While improved balance sheets of corporates and banks are constructive for credit growth, these are insufficient for a capex, and the related loan, revival
By Anubhuti Sahay
The increased likelihood of a sustained reopening of the economy by Q4FY22 (quarter ending March 2022), higher inflation, lowest level of net non-performing assets (NNPA) in the banking sector since FY16 amid ample liquidity, and low rates bode well for an increase in bank credit demand. This is especially likely amid multi-decade low credit growth in FY21 due to the pandemic. However, the key questions are how much credit growth can improve and can it recover to double digits?
We think credit growth is likely to revert towards 7.5-8.5% over late FY22/H1FY23 from an average of c.6% since the outbreak of the pandemic. Our expectation on bank credit growth is closer to average recorded during FY15-21. A rise in consumption-related loan demand (comprising primarily of mortgages and other personal loans), which slowed to 14% from average growth of 17% during FY16-20, is likely to provide a fillip to overall credit demand. Such loans account for c.40% of credit demand. Higher inflation (especially WPI inflation) is likely to raise demand for working capital (accounting for 30% of credit), similar to FY19 or FY11-13. WPI inflation is likely to average 9.5% in FY22, in our view, on favourable base effects and higher input prices.
Investment-related credit demand (medium- and long-term loans except those under personal loans) is also likely to increase, especially as sectors like steel and cement plan to raise capex over the next few quarters. With banks better positioned today—lowest level of NNPAs since FY16—than a few years ago, supply of credit is likely to improve to meet increased demand. Several studies, including those by RBI, underline the salutary impact of strong balance sheets on credit growth. Supply of credit is further likely to be aided by assurance of supportive monetary policy—low rates amid ample liquidity—by RBI.
However, we caution against expectations of double-digit growth, which we believe is unlikely and, even if recorded, unsustainable. We say so for multiple reasons; most importantly, given the lack of certainty on strong demand beyond FY23 (crucial for a pick-up in private investment and related credit demand). Single-digit investment-related credit demand (accounting for almost 40% of credit demand) has weighed on credit growth since FY15 and unsurprisingly reflects slow private sector investment cycle.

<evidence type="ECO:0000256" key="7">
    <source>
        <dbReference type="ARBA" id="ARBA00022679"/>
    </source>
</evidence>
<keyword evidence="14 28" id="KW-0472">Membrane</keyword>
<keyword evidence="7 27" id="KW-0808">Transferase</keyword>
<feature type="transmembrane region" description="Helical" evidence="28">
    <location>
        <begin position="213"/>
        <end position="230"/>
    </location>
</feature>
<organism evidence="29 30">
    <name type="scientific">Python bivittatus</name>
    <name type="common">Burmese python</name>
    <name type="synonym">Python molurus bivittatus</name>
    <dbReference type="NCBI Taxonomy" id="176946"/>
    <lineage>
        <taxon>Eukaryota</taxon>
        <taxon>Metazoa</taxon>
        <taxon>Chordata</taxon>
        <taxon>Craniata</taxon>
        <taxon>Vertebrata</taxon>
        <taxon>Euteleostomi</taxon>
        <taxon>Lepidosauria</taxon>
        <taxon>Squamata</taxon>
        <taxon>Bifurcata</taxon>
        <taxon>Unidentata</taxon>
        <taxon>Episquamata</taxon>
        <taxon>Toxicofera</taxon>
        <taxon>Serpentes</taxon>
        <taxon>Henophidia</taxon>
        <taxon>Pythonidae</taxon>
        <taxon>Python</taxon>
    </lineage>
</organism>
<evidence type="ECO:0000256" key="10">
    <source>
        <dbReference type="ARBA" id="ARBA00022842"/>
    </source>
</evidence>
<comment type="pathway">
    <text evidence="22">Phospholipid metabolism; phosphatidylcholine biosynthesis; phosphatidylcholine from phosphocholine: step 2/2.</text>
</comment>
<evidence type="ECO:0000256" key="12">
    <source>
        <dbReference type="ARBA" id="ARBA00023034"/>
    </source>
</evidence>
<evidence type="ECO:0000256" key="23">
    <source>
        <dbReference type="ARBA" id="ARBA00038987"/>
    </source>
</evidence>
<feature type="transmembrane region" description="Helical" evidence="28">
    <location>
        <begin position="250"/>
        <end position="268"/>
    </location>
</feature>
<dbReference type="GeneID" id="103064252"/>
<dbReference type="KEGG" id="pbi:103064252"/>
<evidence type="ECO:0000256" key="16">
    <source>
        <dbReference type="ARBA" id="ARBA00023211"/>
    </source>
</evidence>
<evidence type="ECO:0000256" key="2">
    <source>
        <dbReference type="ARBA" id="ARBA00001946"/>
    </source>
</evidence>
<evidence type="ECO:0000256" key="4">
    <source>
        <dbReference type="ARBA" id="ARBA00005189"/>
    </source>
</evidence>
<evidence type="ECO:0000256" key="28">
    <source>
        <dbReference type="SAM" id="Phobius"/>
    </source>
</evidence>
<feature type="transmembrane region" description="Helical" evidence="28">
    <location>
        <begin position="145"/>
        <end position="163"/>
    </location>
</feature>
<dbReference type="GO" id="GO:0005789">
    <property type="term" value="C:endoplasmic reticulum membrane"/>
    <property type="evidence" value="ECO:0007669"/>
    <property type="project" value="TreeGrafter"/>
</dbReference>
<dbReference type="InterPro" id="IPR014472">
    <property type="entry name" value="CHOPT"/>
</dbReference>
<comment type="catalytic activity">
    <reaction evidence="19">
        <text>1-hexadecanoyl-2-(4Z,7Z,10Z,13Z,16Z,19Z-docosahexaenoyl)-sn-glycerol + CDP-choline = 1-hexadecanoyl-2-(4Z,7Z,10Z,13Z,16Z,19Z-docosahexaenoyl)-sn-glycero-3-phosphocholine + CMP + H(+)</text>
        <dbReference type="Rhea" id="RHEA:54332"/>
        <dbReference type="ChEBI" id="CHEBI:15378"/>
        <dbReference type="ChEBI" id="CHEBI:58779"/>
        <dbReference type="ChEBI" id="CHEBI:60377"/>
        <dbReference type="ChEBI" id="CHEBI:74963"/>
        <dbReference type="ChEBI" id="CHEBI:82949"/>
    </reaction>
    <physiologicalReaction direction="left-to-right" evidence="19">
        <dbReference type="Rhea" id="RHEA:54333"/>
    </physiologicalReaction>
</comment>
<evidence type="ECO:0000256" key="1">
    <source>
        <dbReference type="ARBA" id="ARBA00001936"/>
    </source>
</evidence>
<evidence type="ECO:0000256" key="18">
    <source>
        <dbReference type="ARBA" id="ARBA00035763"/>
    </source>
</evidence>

Our analysis shows that private-sector capex rises when capacity utilisation (we use RBI’s aggregate measure of capacity utilisation) is closer or above 75% on a sustained basis. From FY13 to date, capacity utilisation has remained well below 75% (barring FY19), leading to slower private sector capex.
We acknowledge there is a strong possibility of capacity utilisation moving towards 75% by late FY22/FY23 as pent-up demand is released. In fact, the latest RBI survey shows that capacity utilisation is at 69%, closer to pre-pandemic levels. However, sustainability of capacity utilisation at c.75% beyond FY23 is uncertain on lack of clarity on demand resilience.
Our analysis of available employment and job surveys indicate the purchasing power of Indian consumers has improved since last year; but it remains below the pre-pandemic phase. A decline in the number of employed workers (according to CMIE data, the number of workers is down by c.6mn relative to pre-pandemic), a shift towards lesser skilled/lower-paying jobs from regular jobs, and subdued real wages on relatively higher inflation have adversely impacted purchasing power. As restoring jobs lost during the pandemic, especially secure and better paying jobs, is likely to take time, demand could plateau after the initial sugar rush on a reopening of the economy fades. The unprecedented nature of the pandemic is also likely to weigh on any substantial plans to boost capacity, in our view.
Also, loss of personal income is likely to keep banks cautious on lending to SMEs and retail segments given worries about a potential rise in NPAs (which have likely bottomed and are likely to see a rise over the next few quarters). Corporates, on the other hand, have deleveraged in FY21 and easy liquidity amid slower economic activity could contain demand for working capital loans.
In a nutshell, while the improved balance sheets of corporates and banks, along with higher inflation, are constructive developments for credit growth, it is insufficient for a capex and related loan revival. In our view, lagging demand is the biggest factor holding back capex and sustained double-digit credit growth.
The author is head, South Asia, Economics Research, Standard Chartered Bank